Veterans of the Civil War from Walnut, IA



Benjamin Franklin Bixby descended from an old American family who had been famous as soldiers and pioneers from old colonial times.  Deacon Solomon Bixby, grandfather of Benjamin, was born in Worcester, Massachusetts, and was the father of eight children, viz.:  Amasa, Rufus, Amos, Sumner, Jotham, Jonathan, Simon, Deborah and Nancy.  [Ed Note:  9 names are listed.]  He moved to the State of Maine, and settled at Norridgewock, on the Kennebec River, during the latter part of the eighteenth century.  Solomon lived to the age of sixty-six years, and was a prominent member of the Congregational Church, in which he was a deacon for many years.  He was one of the founders of the church in Norridgewock, and was a prosperous farmer, owning one of the finest farms in the state. 

Rufus Bixby, a son of Solomon and the father of Benjamin, was born on the old homestead at Norridgewock in 1796, and received a common-school education.  He was married to Betty or Betsey Weston, who was born in Madison, Maine in 1798 and died on April 17, 1882.  Betty was a daughter of Deacon Benjamin Weston, who was born at Skowhegan, Maine, and was a son of a Revolutionary soldier.  He was one of Arnold’s brave soldiers who invaded the then impenetrable and unexplored forests of Northern Maine in the late fall and early winter.  Mr. Weston received his death from exposure.  He reached home and died two weeks after his return.  Mr. and Mrs. Rufus Bixby were the parents of fourteen children, three of whom died young: Solomon, William, Benjamin F., Augustus, Mary, Caroline, Elizabeth, Eunice and Sarah.  [Ed Note:  Only 9 names are listed in the 1883 History, but the 1891 History lists 14 names, but 2 Ann L.’s were listed, as well as Lyman Munson, Munson, and Lyman.  The fourteen listed were:  Mary, Solomon E., Llewyn, Caroline N., William W., Ann L., Elizabeth, Lyman Munson, Munson, Lyman, A. B., Sarah A., Ann L., and B. F.]   Rufus was a soldier in the War of 1812, and was a deacon in the Congregational Church.  He lived to the age of eighty-five years.

Benjamin F. Bixby was born on his grandfather’s farm at Norridgewock, Maine, June 17, 1828, and received a good academic education at the old academies of Bloomfield, Anson and Thompson.  After graduating from the Brunswick Academies of Maine in 1851, he began life as a school-teacher at Madison, Maine, and on the Penobscot Bay.  In March, 1852 when the gold fever broke out, he sailed from Boston around Cape Horn to California.  While his vessel was stopping at Valparaiso, Chile for a supply of water during an insurrection there, they found Captain Brown, of the bark Florida, held prisoner by the Chilean authorities, accused of aiding the insurgents.  At night the captain of Mr. Bixby’s vessel rescued Brown and immediately put to sea, expecting to be followed by a man-of-war.  The former carried two large guns, besides small arms and cutlasses, and was ready for defense.  The next day, however, Captain Brown was placed aboard his own vessel, and went on his way rejoicing.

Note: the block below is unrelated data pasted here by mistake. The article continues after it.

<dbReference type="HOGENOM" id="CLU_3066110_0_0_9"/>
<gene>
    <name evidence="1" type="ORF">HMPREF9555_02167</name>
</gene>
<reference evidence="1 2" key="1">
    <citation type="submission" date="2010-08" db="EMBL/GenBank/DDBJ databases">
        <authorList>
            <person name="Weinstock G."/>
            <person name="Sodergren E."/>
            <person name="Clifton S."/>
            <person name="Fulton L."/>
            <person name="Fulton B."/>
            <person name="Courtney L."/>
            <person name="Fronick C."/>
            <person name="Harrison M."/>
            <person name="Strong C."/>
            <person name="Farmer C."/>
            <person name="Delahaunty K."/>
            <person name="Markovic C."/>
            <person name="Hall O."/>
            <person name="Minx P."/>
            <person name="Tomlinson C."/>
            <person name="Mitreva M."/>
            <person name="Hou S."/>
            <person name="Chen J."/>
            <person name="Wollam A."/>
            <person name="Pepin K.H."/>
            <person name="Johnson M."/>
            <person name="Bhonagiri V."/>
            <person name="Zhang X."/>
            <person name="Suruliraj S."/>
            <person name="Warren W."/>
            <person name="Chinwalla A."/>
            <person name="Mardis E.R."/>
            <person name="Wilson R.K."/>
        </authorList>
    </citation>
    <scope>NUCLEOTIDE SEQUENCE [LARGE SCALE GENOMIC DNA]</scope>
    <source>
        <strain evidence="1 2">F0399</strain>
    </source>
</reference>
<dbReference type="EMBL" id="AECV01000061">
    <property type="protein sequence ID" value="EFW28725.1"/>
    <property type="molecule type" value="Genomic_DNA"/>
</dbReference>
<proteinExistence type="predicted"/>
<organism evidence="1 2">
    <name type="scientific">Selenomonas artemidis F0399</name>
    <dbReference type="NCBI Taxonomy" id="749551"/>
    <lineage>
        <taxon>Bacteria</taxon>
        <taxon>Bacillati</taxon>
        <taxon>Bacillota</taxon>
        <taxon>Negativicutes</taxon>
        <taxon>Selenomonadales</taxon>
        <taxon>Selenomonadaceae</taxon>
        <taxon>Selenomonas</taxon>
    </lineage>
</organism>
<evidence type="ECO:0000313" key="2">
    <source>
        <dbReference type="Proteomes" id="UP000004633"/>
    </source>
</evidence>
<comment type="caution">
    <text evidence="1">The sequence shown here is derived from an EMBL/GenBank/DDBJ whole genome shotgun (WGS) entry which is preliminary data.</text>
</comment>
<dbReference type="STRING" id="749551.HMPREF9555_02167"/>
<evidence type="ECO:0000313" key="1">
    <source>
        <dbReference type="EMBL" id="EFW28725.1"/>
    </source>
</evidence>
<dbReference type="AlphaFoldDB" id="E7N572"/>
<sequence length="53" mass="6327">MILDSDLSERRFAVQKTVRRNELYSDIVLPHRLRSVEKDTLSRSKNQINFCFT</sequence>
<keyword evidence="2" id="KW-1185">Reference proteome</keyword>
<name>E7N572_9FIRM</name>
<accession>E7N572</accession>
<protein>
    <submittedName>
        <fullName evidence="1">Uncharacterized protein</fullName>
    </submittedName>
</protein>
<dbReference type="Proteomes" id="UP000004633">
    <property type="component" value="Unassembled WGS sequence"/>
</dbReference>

On arrival in California, Mr. Bixby mined for gold at Volcano, Placerville and Cedarville.  He followed this business quite successfully four years, and then went into the dairy business in Jackson, California, which he continued two years.  He then returned to Maine to visit his relatives, and in 1858, came to Winterset, Iowa. 

Benjamin was married, in Winterset, Madison County on September 22, 1859, to Mary Ann Hornbeck, born near Delphi, Carroll County, Indiana on May 11, 1842, the youngest daughter of Abraham and Elizabeth O’Connell Hornbeck [Martha “Patsy” O’Connell in The Ancestral File at, Martha Cornell in the 1883 History & Elizabeth McConnell in the 1891 History].  Abraham was born on Scioto River, Ohio on April 6, 1802, and was of German descent; his wife was born in 1804 and was of Irish descent.  They resided at La Fayette, Indiana, for many years and settled in Madison County, Iowa, in 1852.  Abraham died on June 1, 1880, at the age of seventy-eight years.  They had six children:  James, George, John, Elizabeth, Nancy and Mary A.  [The Ancestral File also gives a child named William.]   

Obeying the call of his country, Benjamin enlisted in Company E, Forty-seventh Iowa Volunteer Infantry on May 4, 1864, and served at Helena, Arkansas.  He was taken sick with malarial fever, and came near death.  He was in a hospital at Helena, in the old residence of General Hindman, a noted Confederate General.  After serving out his time, Mr. Bixby was honorably discharged at Davenport, Iowa, September 28, 1864 and returned home to Winterset and engaged in speculation.  He was shattered by the malaria and for two years was disabled.